BMW's cash flow generation is very good, which also supports its dividend policy. In 2012, its operating cash flow was about $12.4 billion, which was more than enough to finance both its capital expenditures of $7 billion and dividend payments of $2.2 billion. Therefore, BMW's free cash flow after dividend was above $3 billion, which clearly shows that its dividend is sustainable and could be much higher. Moreover, BMW's balance sheet is remarkably strong given that it has a net cash position of almost $17 billion in the automobile division (excluding financial services related debt), being another factor supporting its dividend sustainability for the long-term.
Although the automotive sector is usually cyclical and dividends are therefore volatile, BMW appears to be attractive for income investors due to its sustainable dividend supported by China's growth, good cash flow generation and a very strong balance sheet. Although the dividend yield is not among the highest within the stock market, its quality is clearly among the best which wasn't expected for a automotive company like BMW. Moreover, if Europe's economy finally recovers it will give an extra boost to its earnings which much likely will result in higher dividends over the next few years.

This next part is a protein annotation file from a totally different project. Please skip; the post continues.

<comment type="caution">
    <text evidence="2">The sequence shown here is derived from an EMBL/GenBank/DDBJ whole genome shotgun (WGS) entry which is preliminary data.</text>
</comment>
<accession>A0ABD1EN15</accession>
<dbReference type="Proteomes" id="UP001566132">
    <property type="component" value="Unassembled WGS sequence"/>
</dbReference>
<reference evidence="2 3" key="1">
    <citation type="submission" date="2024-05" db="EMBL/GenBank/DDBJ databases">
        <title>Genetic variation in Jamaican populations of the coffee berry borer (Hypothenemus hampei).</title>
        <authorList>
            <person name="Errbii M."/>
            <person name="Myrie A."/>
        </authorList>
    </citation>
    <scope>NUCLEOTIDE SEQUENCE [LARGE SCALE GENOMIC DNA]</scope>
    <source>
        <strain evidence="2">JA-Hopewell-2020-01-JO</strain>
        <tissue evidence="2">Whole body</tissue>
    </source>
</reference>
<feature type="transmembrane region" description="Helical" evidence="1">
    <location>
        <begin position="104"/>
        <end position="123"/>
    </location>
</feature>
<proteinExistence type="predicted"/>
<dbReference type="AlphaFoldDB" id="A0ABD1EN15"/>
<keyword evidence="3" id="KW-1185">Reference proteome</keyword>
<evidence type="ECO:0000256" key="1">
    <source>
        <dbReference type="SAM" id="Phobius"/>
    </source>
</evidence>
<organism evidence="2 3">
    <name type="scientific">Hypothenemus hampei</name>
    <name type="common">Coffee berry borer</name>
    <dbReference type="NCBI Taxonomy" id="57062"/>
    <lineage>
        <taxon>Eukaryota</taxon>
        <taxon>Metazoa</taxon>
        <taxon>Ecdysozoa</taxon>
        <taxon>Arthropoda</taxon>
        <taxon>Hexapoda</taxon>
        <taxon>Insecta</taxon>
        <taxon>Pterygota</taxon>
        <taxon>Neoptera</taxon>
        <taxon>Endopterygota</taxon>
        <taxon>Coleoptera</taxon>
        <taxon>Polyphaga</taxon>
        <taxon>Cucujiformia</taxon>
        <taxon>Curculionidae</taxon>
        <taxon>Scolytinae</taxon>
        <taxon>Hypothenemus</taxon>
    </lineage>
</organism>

Disclosure: I have no positions in any stocks mentioned, and no plans to initiate any positions within the next 72 hours. I wrote this article myself, and it expresses my own opinions. I am not receiving compensation for it (other than from Seeking Alpha). I have no business relationship with any company whose stock is mentioned in this article.